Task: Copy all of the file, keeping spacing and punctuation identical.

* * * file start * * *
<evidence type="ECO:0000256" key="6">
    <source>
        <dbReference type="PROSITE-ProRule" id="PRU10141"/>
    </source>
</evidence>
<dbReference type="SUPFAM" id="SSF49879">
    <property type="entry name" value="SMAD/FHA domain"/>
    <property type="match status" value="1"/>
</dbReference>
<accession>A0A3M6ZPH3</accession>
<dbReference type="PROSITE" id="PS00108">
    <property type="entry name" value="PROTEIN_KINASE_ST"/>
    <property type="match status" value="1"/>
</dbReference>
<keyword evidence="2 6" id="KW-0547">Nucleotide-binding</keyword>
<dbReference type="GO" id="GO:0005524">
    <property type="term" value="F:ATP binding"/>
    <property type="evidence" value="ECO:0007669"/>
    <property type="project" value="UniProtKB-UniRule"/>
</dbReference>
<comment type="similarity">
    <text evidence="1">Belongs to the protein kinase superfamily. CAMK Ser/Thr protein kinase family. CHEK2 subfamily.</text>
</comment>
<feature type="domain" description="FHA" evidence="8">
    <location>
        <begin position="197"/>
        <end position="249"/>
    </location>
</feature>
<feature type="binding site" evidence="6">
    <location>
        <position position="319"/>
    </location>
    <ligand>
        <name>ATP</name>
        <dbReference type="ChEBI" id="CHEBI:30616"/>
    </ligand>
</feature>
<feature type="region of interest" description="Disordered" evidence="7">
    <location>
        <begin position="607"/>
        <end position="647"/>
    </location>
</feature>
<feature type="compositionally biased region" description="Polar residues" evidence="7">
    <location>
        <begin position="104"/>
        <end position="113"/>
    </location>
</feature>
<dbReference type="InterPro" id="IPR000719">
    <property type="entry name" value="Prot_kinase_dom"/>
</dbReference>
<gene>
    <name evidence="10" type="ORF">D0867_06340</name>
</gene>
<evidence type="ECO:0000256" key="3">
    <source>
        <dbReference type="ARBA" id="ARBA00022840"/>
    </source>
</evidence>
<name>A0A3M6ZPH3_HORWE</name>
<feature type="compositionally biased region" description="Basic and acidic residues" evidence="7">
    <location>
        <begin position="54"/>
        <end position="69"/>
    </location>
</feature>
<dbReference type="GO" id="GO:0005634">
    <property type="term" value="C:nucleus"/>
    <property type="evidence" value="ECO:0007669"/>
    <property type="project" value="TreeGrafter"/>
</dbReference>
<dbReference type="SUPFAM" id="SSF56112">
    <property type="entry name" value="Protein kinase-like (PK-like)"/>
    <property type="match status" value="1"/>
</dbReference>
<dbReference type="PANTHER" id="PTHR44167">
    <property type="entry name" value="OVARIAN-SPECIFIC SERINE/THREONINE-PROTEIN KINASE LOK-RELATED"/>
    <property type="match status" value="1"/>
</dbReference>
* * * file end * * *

<evidence type="ECO:0000256" key="6">
    <source>
        <dbReference type="PROSITE-ProRule" id="PRU10141"/>
    </source>
</evidence>
<dbReference type="SUPFAM" id="SSF49879">
    <property type="entry name" value="SMAD/FHA domain"/>
    <property type="match status" value="1"/>
</dbReference>
<accession>A0A3M6ZPH3</accession>
<dbReference type="PROSITE" id="PS00108">
    <property type="entry name" value="PROTEIN_KINASE_ST"/>
    <property type="match status" value="1"/>
</dbReference>
<keyword evidence="2 6" id="KW-0547">Nucleotide-binding</keyword>
<dbReference type="GO" id="GO:0005524">
    <property type="term" value="F:ATP binding"/>
    <property type="evidence" value="ECO:0007669"/>
    <property type="project" value="UniProtKB-UniRule"/>
</dbReference>
<comment type="similarity">
    <text evidence="1">Belongs to the protein kinase superfamily. CAMK Ser/Thr protein kinase family. CHEK2 subfamily.</text>
</comment>
<feature type="domain" description="FHA" evidence="8">
    <location>
        <begin position="197"/>
        <end position="249"/>
    </location>
</feature>
<feature type="binding site" evidence="6">
    <location>
        <position position="319"/>
    </location>
    <ligand>
        <name>ATP</name>
        <dbReference type="ChEBI" id="CHEBI:30616"/>
    </ligand>
</feature>
<feature type="region of interest" description="Disordered" evidence="7">
    <location>
        <begin position="607"/>
        <end position="647"/>
    </location>
</feature>
<feature type="compositionally biased region" description="Polar residues" evidence="7">
    <location>
        <begin position="104"/>
        <end position="113"/>
    </location>
</feature>
<dbReference type="InterPro" id="IPR000719">
    <property type="entry name" value="Prot_kinase_dom"/>
</dbReference>
<gene>
    <name evidence="10" type="ORF">D0867_06340</name>
</gene>
<evidence type="ECO:0000256" key="3">
    <source>
        <dbReference type="ARBA" id="ARBA00022840"/>
    </source>
</evidence>
<name>A0A3M6ZPH3_HORWE</name>
<feature type="compositionally biased region" description="Basic and acidic residues" evidence="7">
    <location>
        <begin position="54"/>
        <end position="69"/>
    </location>
</feature>
<dbReference type="GO" id="GO:0005634">
    <property type="term" value="C:nucleus"/>
    <property type="evidence" value="ECO:0007669"/>
    <property type="project" value="TreeGrafter"/>
</dbReference>
<dbReference type="SUPFAM" id="SSF56112">
    <property type="entry name" value="Protein kinase-like (PK-like)"/>
    <property type="match status" value="1"/>
</dbReference>
<dbReference type="PANTHER" id="PTHR44167">
    <property type="entry name" value="OVARIAN-SPECIFIC SERINE/THREONINE-PROTEIN KINASE LOK-RELATED"/>
    <property type="match status" value="1"/>
</dbReference>